Author Archive for Meredith Hines-Dochterman



Wrapping up Picture Book Month

by Meredith Hines-Dochterman on December 1st, 2017

November was National Picture Book Month. To celebrate our love for picture books, ICPL staff shared photos of their favorites on social media platform all month long. The result was a list of beloved books, both old and new. If you missed seeing them the first time around, here’s every book we recommend:

Shawna: Mister Bud Wears the Cone by Carter Goodrich

“Carter Goodrich’s stories featuring Mister Bud and his brother Zorro teach some great lessons about pets, siblings, and friends. Also the illustrations are simply adorable and hilarious!”

Erik: The Bear Ate Your Sandwich by Julia Sarcone- Roach

“I really love the pastel artwork and the bear’s big hungry eyes as he makes his journey to the delectable sandwich! And just prepare yourself for a wonderful twist at the end!”

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Get ready … get set … WRITE!

by Meredith Hines-Dochterman on October 25th, 2017

In one week, writers of all ages will take on the ultimate challenge: to write a 50,000 word novel in one month.typewriter-801921_640

National Novel Writing Month is an internet-based creative writing project that encourages anyone who has ever thought of writing a book to use the 30 days of November to accomplish that goal. Participation is easy. Just sign up on their website before November 1 and you’ll receive notifications of local writing meet-ups, pep talks from well-known authors, tips for beating writer’s block, etc. throughout the challenge.

The Library is a great NaNoWriMo resource. We have plenty of space for you to write, nonfiction titles about writing, databases and other research materials for the fine details pertinent to your story, and published books that started as NaNoWriMo novels to inspire you. These include:

Each one of these writers started with a dream. NaNoWriMo gave them the incentive they needed to get the first draft of their dream on paper/a computer screen. There’s no reason why the next author on this list can’t be you! As Toni Morrison once said, “If there’s a book that you want to read, but it hasn’t been written yet, then you must write it.”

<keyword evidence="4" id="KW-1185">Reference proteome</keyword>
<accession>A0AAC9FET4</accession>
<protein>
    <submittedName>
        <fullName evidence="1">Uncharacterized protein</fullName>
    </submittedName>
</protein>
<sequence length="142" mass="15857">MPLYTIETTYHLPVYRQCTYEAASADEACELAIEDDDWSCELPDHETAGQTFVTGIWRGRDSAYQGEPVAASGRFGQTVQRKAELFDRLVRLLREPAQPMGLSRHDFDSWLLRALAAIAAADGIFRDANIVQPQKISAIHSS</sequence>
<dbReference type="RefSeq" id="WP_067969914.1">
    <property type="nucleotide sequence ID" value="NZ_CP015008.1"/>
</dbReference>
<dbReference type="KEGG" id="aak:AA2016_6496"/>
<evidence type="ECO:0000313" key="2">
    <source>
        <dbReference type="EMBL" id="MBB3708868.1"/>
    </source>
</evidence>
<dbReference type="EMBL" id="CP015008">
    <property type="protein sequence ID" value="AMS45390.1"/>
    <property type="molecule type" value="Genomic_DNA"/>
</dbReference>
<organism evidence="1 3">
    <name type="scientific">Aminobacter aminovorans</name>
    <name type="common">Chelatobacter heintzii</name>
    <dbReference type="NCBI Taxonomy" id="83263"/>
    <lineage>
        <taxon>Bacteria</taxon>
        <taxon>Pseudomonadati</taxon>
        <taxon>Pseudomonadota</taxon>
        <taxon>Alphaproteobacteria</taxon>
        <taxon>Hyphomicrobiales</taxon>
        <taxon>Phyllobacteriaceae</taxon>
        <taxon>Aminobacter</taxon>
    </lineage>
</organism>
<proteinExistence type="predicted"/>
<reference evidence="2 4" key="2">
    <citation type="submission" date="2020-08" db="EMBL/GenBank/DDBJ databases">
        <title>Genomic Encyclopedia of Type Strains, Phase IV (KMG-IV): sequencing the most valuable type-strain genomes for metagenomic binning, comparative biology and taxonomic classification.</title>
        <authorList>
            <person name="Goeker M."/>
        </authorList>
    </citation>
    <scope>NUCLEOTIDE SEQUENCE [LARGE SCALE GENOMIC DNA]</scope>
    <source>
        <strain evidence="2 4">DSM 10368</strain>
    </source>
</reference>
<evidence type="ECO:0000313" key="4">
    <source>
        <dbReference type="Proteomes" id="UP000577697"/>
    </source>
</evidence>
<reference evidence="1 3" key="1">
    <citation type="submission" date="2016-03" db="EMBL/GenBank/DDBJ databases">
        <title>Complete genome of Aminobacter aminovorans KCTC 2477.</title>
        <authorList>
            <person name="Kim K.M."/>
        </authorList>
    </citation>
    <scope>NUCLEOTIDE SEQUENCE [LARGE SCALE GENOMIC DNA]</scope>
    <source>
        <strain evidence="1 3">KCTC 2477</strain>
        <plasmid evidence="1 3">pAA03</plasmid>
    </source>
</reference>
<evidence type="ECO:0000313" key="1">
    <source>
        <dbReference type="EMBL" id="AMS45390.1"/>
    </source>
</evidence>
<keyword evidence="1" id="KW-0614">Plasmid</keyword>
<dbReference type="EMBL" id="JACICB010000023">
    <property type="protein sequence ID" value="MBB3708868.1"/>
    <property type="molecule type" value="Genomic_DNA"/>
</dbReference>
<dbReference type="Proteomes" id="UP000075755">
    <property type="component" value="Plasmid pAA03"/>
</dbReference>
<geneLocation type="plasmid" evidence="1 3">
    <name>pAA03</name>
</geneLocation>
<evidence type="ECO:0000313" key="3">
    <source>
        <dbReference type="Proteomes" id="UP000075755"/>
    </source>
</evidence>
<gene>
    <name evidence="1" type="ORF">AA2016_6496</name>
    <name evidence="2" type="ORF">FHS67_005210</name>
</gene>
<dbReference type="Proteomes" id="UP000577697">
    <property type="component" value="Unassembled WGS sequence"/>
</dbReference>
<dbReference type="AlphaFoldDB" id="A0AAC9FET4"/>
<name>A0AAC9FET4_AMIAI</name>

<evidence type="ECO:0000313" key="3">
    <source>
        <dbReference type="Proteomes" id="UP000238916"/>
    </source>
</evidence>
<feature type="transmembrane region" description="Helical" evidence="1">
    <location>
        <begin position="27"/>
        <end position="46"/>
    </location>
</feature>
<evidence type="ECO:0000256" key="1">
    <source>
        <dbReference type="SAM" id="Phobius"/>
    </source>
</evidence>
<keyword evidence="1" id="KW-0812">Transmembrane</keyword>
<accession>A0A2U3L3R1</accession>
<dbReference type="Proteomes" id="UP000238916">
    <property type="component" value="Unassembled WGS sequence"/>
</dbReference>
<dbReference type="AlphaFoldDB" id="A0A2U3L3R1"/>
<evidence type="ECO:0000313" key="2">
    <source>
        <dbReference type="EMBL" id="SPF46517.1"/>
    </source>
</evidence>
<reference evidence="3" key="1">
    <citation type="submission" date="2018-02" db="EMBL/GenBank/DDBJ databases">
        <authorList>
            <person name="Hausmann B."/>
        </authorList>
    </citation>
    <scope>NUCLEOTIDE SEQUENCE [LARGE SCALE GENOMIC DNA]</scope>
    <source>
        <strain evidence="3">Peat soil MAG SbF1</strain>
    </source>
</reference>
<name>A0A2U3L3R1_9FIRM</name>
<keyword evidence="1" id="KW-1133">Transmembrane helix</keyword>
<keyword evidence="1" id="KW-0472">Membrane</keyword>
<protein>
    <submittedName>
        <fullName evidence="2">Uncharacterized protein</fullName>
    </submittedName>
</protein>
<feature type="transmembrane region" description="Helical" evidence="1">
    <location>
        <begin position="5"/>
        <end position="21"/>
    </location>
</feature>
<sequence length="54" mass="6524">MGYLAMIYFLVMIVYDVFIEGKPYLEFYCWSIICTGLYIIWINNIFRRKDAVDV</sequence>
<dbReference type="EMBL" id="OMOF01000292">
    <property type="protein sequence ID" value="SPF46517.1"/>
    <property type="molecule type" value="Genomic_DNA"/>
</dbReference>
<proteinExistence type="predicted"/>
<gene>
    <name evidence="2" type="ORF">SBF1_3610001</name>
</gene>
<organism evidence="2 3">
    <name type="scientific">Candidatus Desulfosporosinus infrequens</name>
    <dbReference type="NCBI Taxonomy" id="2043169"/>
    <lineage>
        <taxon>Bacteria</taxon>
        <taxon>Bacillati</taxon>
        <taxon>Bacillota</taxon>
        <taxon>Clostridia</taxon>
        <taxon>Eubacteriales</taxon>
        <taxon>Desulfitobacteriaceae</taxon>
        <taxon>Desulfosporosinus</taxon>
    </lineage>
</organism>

Happy writing!

Considering the minimalist lifestyle? ICPL can help!

by Meredith Hines-Dochterman on September 6th, 2017

Two years ago, I embarked on a cleaning spree I dubbed The Great Purge of 2015.

I spent weeks shredding credit card statements from the Clinton and Bush years. Books I couldn’t finish were placed in Little Free Libraries throughout town, kitchen gadgets I rarely used found new homes and clothes I hadn’t worn in years were stuffed inside donation bins. I’m not a minimalist, but the more items I took out of my house, the more I understood why “The Life-Changing Magic of Tidying Up” by Marie Kondo sold 1.5 million copies.

According to NPR, the average size of an American home has tripled in size over the past 50 years. Inside those homes, according to the Los Angeles Times, is an average of 300,000 items. One-fourth of homes with two-car garages have too much stuff for the cars to fit inside. Only 3.1 percent of the world’s children live in the United States, yet they own 40 percent of the toys consumed globally.

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Have you heard …

by Meredith Hines-Dochterman on August 30th, 2017

I don’t watch a lot of TV or go to a lot of movies, but celebrity gossip blogs are my guilty pleasure. I may not always known who the stars are being discussed in these blogs, but that doesn’t make them less enjoyable.little-known-facts

Christine Sneed’s Little Known Facts is like reading a particularly juicy tidbit on BlindGossip.